Spool It:

If you want to MIG weld aluminum, the biggest challenge is how soft the wire is. MIG welders typically “push” the wire. In other words, after the wire comes off the spool, the drive inside the machine pushes the wire up through the torch cable and through the torch. But aluminum wire is so soft that it will just bend and coil up. You can buy MIG welding guns that pull, where the drive mechanism is in the torch. So the spool is still in the machine but you get it fed once and after that the gun will pull it. The more common approach is a spool gun and as the name suggests, the gun contains the spool and the drive mechanism. This gives the wire a straight shot out of the drive roller.

If you’re just starting out, don’t worry about this too much. Just make sure, if MIG welding aluminum is even a possibility in your future, that the machine you select supports a spool gun and has a spool gun available for it, either from the manufacturer or through 3rd party compatibility. The machine needs to have a way to switch to spool gun mode to disable the internal mechanism and control the wire feed of the gun.

MIGing Aluminum:

The reason you don’t want to worry about learning to use a spool gun if you are a MIG beginner is that it takes everything that’s challenging about MIG welding and makes it all more critical and the window for things to work well a lot narrower. Aluminum is welded using spray transfer so you need to maintain it in that mode. Spray transfer requires a lot more amperage to occur and it’s almost at the point where it’s too much. As a result, if you use a bit too much jam, you will melt the contact tip (the wire will burn all the way back to the nozzle and melt it). And if you don’t move steadily and quickly, which is one of the hardest things to master initially, you will either burn through your part or deposit a giant pile of filler metal that won’t be of any use (you’ll probably be able to pull it off with pliers, there will be so little penetration).

Spool gunning aluminum with a MIG welder can work great. And if you master it and you need to do high volume work, like welding trailers, it is absolutely the way to go. You can make perfectly good welds very quickly, and after enough practice, make them look damn good. But wait until you have your steel MIG game down before trying or you will be suicidal. You will also want to invest in a high end MIG machine, with optimized capabilities for aluminum. But these machines are very expensive so if you decide you need one, you will know it without a doubt by then. But for everyone else, if you have any intent to do significant aluminum welding, plan to learn TIG.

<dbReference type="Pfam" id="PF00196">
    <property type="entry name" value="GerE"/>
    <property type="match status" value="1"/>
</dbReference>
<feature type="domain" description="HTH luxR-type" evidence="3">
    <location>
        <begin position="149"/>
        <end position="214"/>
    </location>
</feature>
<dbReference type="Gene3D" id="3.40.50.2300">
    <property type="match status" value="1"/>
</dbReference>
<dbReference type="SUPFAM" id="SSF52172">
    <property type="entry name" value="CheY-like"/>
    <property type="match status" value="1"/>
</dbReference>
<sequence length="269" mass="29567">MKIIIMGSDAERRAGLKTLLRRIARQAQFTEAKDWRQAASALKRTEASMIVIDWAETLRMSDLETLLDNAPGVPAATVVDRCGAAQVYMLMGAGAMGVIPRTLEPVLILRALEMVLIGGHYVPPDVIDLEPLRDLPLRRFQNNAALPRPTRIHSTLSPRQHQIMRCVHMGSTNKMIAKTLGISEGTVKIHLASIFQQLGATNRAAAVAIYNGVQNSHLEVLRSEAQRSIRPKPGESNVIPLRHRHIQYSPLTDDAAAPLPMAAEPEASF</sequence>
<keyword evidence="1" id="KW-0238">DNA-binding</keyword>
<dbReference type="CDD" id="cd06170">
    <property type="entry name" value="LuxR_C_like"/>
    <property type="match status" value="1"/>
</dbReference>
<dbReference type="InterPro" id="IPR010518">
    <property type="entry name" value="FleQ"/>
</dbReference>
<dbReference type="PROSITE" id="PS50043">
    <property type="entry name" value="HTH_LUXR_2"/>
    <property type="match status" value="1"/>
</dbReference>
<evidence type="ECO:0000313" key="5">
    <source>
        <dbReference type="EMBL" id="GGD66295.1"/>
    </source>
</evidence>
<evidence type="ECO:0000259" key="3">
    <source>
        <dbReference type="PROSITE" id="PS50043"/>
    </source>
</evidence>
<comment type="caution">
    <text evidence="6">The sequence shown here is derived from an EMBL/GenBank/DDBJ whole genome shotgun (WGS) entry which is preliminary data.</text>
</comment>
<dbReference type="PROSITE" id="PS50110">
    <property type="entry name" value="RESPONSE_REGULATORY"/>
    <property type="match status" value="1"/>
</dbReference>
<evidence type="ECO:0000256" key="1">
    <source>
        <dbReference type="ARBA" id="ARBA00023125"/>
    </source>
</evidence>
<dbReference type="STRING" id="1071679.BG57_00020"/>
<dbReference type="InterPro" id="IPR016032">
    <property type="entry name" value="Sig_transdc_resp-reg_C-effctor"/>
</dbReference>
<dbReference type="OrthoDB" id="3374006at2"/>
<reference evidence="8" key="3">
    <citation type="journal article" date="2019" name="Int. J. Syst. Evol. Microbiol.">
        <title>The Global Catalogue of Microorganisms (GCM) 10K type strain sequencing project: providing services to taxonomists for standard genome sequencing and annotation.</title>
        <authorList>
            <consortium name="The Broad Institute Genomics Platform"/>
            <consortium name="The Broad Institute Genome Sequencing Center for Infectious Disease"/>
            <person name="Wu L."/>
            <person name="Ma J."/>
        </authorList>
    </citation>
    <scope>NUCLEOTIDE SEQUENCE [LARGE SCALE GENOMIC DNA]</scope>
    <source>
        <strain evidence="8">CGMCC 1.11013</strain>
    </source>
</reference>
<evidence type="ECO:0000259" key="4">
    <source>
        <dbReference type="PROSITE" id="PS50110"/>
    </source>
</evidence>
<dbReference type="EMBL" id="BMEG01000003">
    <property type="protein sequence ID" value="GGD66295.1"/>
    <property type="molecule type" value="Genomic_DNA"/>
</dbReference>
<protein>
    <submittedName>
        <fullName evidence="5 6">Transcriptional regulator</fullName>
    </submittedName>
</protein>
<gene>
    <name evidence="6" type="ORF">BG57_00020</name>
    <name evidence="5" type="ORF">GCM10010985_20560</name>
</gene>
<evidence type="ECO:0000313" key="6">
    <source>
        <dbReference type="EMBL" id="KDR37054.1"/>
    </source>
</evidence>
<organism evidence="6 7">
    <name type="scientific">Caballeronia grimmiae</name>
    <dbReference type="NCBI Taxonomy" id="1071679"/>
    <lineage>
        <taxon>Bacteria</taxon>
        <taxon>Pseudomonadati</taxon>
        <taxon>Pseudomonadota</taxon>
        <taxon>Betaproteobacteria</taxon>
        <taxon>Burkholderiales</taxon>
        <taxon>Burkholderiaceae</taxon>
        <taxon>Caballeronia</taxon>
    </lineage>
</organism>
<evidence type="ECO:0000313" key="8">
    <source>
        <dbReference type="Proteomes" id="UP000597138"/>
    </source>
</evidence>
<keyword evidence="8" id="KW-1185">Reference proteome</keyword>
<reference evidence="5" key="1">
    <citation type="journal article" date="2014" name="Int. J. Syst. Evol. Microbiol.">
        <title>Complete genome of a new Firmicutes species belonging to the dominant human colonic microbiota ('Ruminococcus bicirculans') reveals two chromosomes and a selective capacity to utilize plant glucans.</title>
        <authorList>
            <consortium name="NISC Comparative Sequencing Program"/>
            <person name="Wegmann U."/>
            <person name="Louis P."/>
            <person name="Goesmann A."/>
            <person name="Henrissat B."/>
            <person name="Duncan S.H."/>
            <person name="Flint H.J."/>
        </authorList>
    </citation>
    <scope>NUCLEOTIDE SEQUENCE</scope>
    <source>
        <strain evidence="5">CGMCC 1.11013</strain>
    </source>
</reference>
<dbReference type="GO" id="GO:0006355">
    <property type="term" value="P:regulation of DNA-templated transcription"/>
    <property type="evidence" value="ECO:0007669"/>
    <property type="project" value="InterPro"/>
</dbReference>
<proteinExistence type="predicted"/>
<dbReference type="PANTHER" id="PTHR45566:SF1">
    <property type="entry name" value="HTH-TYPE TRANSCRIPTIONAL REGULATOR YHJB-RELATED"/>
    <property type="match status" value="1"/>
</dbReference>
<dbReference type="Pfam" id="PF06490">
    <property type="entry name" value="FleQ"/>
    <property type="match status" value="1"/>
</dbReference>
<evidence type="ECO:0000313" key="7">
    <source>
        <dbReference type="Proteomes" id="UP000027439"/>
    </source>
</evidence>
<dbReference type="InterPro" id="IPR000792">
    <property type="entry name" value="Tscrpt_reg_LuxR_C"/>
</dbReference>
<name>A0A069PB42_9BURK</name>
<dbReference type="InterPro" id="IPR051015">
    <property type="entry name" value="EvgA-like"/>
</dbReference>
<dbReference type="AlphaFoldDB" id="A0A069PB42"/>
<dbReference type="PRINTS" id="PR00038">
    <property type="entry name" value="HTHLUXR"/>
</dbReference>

Aluminum MIG welds can look like this:

But for a long time, yours will look like this or worse:

Once your steel welds start reliably looking more like the first pic than the second, get yourself a tank of Argon (aluminum MIG requires 100% Argon), a spool gun and a pile of patience (or a dealer quantity of Adderall).

Getting Started

First thing’s first, decide on a machine. Before narrowing down your selection, you should realistically determine if you have access to 220. Do you need it? Honestly, probably not. The problem is that if you do end up needing it, there’s not much you can do. It’s a tougher decision with the newer inverter machines because due to their efficiency, they will do more on 110 with a typical household breaker. For up to about 1/8” you are fine. Past that, it will depend on the efficiency of your machine and the circuit. Most households have a lot of things on the same breaker, so even if you have a 20 amp breaker serving your garage, it doesn’t mean you have 20 amps to play with. Having a blackout in your garage while welding under the car sucks.

If your garage doesn’t have 220 and you have no easy way of wiring it in, or don’t feel like doing it, one option could be to use the dryer plug. If you’re fortunate that your laundry room is within reasonable reach, then you can get a long extension cord and an adapter from the typical 3 prong welder 220 plug to the 4 prong dryer circuit. I did it this way for a long time. It was a pain but it worked, until my welding became sufficiently prolific to motivate me to hard-wire it.

Another reason that 220 is desirable is that if you’re going to try MIG welding aluminum, then MIG aluminum is even more power hungry, so limiting the machine to 110 will limit your aluminum capacity even more.

The following are my personal recommendations for starter machines:


The most common Lincoln machines to start off with are the MIG PAKs that most box stores with tools will carry (known as EASY MIG in some markets). If you went through the decision tree above and you won’t have access to 220 then the MIG PAK 140 is a viable option. But I would urge you to get the 180 because at this power level, you will be able to do pretty much anything you would ever need to do on a car – even the heaviest brackets and reinforcement plates. If you really can’t see yourself getting 220 to the garage or you want to primarily weld on 110 then I would suggest a different brand.